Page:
Mesh Consent

Consent for prolapse surgery involving mesh or Surgisis

Consent for prolapse surgery involving mesh or Surgisis and/or to do any other procedures that in the doctors’ judgment may be advisable to my well-being, including such procedures that are considered medically advisable to treat other conditions initially undetected that are discovered during the above procedure.

Complications associated with anaesthesia:


At the time of operation

Immediate post operation complication:

24 hours after the operation

Late complications include:

  • pain
  • infection (operation site, bladder, chest and pelvis )
  • bleeding requiring transfusion
  • damage to the surrounding organs (bowel, urinary, womb, nerve, muscle or bone)
  • forming clots in the legs (DVT) & lungs (embolism)
  • complications of anaesthesia
  • and death

The chance of a minor complication is 1/100, major complication 1/1000, and death 1/100,000.

You should be satisfied with your understanding of the specific risks of this operation which include:
Infection of mesh, graft, suture or anchor. This is uncommon & most will settle with antibiotics. Rarely is removal necessary.


May cause bruising or a clot (haematoma). Seldom is a blood transfusion or further surgery required.

Another prolapse:

Is uncommon & may develop at the same site or nearby. Most require no further treatment. Some are helped by  physiotherapy or a pessary. A minority need more surgery.

Mesh problems:

  • proud tissue (granulations) in 10%
  • exposure in the vagina (10%)
  • pelvic pain including pain with intercourse (10%)
  • erosion or migration into an organ(<1%)
  • distortion of anatomy (rare)

1/20 women require further surgery to treat mesh-related problems. Problems occur less commonly when mesh is placed via the abdomen than through the vagina.

New bladder problems:

Urgency, leakage & trouble emptying occur in a minority & most settle with time & simple treatments (physio, medicine or catheter). Occasionally a tape operation is needed to cure leakage.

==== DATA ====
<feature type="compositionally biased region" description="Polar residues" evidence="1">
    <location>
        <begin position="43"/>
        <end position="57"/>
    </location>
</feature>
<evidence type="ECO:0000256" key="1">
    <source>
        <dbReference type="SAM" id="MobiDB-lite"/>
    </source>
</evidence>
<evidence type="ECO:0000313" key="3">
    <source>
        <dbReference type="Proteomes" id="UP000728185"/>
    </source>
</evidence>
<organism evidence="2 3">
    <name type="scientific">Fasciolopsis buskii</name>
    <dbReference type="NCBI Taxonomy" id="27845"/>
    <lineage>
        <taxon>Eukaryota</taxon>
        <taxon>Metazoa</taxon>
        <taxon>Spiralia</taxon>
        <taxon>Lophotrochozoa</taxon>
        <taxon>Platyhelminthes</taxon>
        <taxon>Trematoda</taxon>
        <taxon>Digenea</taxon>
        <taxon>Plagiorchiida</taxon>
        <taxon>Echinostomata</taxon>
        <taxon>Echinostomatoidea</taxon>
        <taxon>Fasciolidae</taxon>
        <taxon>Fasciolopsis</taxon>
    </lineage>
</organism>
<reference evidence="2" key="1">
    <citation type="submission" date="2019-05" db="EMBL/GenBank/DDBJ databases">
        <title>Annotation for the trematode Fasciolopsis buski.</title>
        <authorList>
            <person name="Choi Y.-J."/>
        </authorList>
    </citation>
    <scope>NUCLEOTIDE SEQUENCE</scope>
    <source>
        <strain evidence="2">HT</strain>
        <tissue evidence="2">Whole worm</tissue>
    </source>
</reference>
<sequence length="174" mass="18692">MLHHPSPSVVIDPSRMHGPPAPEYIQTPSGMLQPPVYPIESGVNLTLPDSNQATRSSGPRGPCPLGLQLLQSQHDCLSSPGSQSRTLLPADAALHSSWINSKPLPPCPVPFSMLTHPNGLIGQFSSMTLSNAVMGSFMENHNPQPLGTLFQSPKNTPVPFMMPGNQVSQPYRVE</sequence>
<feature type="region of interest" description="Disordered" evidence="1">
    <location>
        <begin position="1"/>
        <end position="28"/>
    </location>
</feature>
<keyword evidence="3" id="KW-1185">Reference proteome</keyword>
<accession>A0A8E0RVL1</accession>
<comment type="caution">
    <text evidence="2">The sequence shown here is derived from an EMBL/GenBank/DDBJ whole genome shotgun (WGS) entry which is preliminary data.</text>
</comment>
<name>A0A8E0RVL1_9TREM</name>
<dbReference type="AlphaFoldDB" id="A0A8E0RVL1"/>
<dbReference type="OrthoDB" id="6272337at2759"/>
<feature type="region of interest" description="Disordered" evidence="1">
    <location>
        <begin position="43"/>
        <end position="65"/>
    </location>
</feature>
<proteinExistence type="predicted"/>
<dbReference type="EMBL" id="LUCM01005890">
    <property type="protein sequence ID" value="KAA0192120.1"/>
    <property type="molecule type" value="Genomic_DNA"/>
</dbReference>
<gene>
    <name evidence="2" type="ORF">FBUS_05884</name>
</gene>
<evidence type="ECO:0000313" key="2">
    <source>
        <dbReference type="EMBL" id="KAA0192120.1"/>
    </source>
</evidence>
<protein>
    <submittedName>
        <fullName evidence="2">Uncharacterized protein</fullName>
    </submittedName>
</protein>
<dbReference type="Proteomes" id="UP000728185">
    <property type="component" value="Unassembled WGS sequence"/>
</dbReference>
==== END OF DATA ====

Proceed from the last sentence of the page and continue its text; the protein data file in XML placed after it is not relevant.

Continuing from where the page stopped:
Occurs commonly after prolapse surgery, especially when the back wall is repaired. Most cases respond well to laxatives & enemas. A minority require physiotherapy assistance or referral to a bowel surgeon.

Estimated 5 year success (no symptoms, bulge or need for further surgery):

No Treatment:

You should be satisfied with the understanding of the possible consequences, outcomes or risks if no treatment is undertaken: prolapse is rarely life-threatening  but tends to progress over time & affect one’s quality of life by causing discomfort &/or interfering with bowel, bladder & sexual function.

I am satisfied with my understanding of alternative procedures & treatments & their potential risks & benefits.


Traditional vaginal repair or keyhole repair.


Vaginal oestrogen, a pessary, physiotherapy and uses of magnetic chair.

You should be aware that conditions may arise which are unforeseen at this time and that it may be necessary and advisable to perform operations or procedures different from, or in addition to, that described. You need to authorise and consent to the performance of such additional or different operations and procedures that are considered necessary and advisable.


If agreeable please consent to the photographing, filming or videotaping of the operation for educational or diagnostic use. Photos/videos for educational purposes would be unidentifiable.


I understand there are risks involved in any procedure or treatment, and it is not possible to guarantee or give assurance of a successful result.

FBW and the team always endeavour to provide their best effort but cannot guarantee the outcome.

You should be satisfied with understanding of the nature of the procedure and treatment, and all of your additional questions about the treatment and procedure should have been answered to your satisfaction.
I have read and been given a copy of this form.

Please do not hesitate to ask FBW any further questions